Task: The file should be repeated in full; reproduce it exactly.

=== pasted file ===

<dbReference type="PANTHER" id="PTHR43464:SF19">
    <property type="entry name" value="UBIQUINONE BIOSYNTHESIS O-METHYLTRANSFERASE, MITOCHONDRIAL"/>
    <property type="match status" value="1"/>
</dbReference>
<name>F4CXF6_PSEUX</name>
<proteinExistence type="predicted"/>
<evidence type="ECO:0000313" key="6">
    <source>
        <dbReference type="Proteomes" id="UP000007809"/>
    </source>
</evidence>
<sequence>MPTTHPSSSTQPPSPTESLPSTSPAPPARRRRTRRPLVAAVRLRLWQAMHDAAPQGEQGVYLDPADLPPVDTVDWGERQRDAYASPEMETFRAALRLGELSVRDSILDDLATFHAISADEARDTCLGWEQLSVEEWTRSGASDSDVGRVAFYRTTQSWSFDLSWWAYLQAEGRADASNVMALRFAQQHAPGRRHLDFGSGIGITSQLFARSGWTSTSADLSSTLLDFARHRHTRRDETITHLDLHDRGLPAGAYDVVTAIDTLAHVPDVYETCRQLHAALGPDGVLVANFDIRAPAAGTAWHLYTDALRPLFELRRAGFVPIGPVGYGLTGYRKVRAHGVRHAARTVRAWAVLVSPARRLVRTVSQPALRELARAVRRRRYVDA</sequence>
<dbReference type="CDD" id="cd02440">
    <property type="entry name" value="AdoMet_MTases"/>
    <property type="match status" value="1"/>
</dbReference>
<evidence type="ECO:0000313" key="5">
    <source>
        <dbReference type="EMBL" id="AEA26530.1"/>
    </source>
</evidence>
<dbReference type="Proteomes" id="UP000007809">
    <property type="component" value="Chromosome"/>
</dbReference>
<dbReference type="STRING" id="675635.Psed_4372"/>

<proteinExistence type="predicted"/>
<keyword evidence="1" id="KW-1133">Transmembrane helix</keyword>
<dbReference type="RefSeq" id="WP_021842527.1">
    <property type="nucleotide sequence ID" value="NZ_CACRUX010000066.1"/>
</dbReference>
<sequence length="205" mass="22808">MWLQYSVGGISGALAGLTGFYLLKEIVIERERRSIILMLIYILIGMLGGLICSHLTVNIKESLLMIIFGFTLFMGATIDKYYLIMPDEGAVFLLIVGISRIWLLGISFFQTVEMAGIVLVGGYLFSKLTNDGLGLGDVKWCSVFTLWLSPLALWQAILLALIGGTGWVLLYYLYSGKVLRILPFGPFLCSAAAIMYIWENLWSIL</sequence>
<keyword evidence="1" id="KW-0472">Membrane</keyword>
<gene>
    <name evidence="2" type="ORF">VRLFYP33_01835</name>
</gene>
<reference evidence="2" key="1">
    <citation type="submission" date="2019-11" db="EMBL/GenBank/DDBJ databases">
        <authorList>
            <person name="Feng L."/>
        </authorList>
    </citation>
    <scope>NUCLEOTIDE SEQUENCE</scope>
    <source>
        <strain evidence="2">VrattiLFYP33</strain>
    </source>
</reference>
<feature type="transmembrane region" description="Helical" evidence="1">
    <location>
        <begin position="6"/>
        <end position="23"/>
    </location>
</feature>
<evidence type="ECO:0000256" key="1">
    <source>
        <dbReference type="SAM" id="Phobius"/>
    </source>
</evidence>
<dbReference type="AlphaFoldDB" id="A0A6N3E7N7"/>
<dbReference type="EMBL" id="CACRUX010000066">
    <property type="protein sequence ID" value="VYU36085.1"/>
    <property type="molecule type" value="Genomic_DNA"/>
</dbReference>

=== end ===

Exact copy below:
<dbReference type="PANTHER" id="PTHR43464:SF19">
    <property type="entry name" value="UBIQUINONE BIOSYNTHESIS O-METHYLTRANSFERASE, MITOCHONDRIAL"/>
    <property type="match status" value="1"/>
</dbReference>
<name>F4CXF6_PSEUX</name>
<proteinExistence type="predicted"/>
<evidence type="ECO:0000313" key="6">
    <source>
        <dbReference type="Proteomes" id="UP000007809"/>
    </source>
</evidence>
<sequence>MPTTHPSSSTQPPSPTESLPSTSPAPPARRRRTRRPLVAAVRLRLWQAMHDAAPQGEQGVYLDPADLPPVDTVDWGERQRDAYASPEMETFRAALRLGELSVRDSILDDLATFHAISADEARDTCLGWEQLSVEEWTRSGASDSDVGRVAFYRTTQSWSFDLSWWAYLQAEGRADASNVMALRFAQQHAPGRRHLDFGSGIGITSQLFARSGWTSTSADLSSTLLDFARHRHTRRDETITHLDLHDRGLPAGAYDVVTAIDTLAHVPDVYETCRQLHAALGPDGVLVANFDIRAPAAGTAWHLYTDALRPLFELRRAGFVPIGPVGYGLTGYRKVRAHGVRHAARTVRAWAVLVSPARRLVRTVSQPALRELARAVRRRRYVDA</sequence>
<dbReference type="CDD" id="cd02440">
    <property type="entry name" value="AdoMet_MTases"/>
    <property type="match status" value="1"/>
</dbReference>
<evidence type="ECO:0000313" key="5">
    <source>
        <dbReference type="EMBL" id="AEA26530.1"/>
    </source>
</evidence>
<dbReference type="Proteomes" id="UP000007809">
    <property type="component" value="Chromosome"/>
</dbReference>
<dbReference type="STRING" id="675635.Psed_4372"/>

<proteinExistence type="predicted"/>
<keyword evidence="1" id="KW-1133">Transmembrane helix</keyword>
<dbReference type="RefSeq" id="WP_021842527.1">
    <property type="nucleotide sequence ID" value="NZ_CACRUX010000066.1"/>
</dbReference>
<sequence length="205" mass="22808">MWLQYSVGGISGALAGLTGFYLLKEIVIERERRSIILMLIYILIGMLGGLICSHLTVNIKESLLMIIFGFTLFMGATIDKYYLIMPDEGAVFLLIVGISRIWLLGISFFQTVEMAGIVLVGGYLFSKLTNDGLGLGDVKWCSVFTLWLSPLALWQAILLALIGGTGWVLLYYLYSGKVLRILPFGPFLCSAAAIMYIWENLWSIL</sequence>
<keyword evidence="1" id="KW-0472">Membrane</keyword>
<gene>
    <name evidence="2" type="ORF">VRLFYP33_01835</name>
</gene>
<reference evidence="2" key="1">
    <citation type="submission" date="2019-11" db="EMBL/GenBank/DDBJ databases">
        <authorList>
            <person name="Feng L."/>
        </authorList>
    </citation>
    <scope>NUCLEOTIDE SEQUENCE</scope>
    <source>
        <strain evidence="2">VrattiLFYP33</strain>
    </source>
</reference>
<feature type="transmembrane region" description="Helical" evidence="1">
    <location>
        <begin position="6"/>
        <end position="23"/>
    </location>
</feature>
<evidence type="ECO:0000256" key="1">
    <source>
        <dbReference type="SAM" id="Phobius"/>
    </source>
</evidence>
<dbReference type="AlphaFoldDB" id="A0A6N3E7N7"/>
<dbReference type="EMBL" id="CACRUX010000066">
    <property type="protein sequence ID" value="VYU36085.1"/>
    <property type="molecule type" value="Genomic_DNA"/>
</dbReference>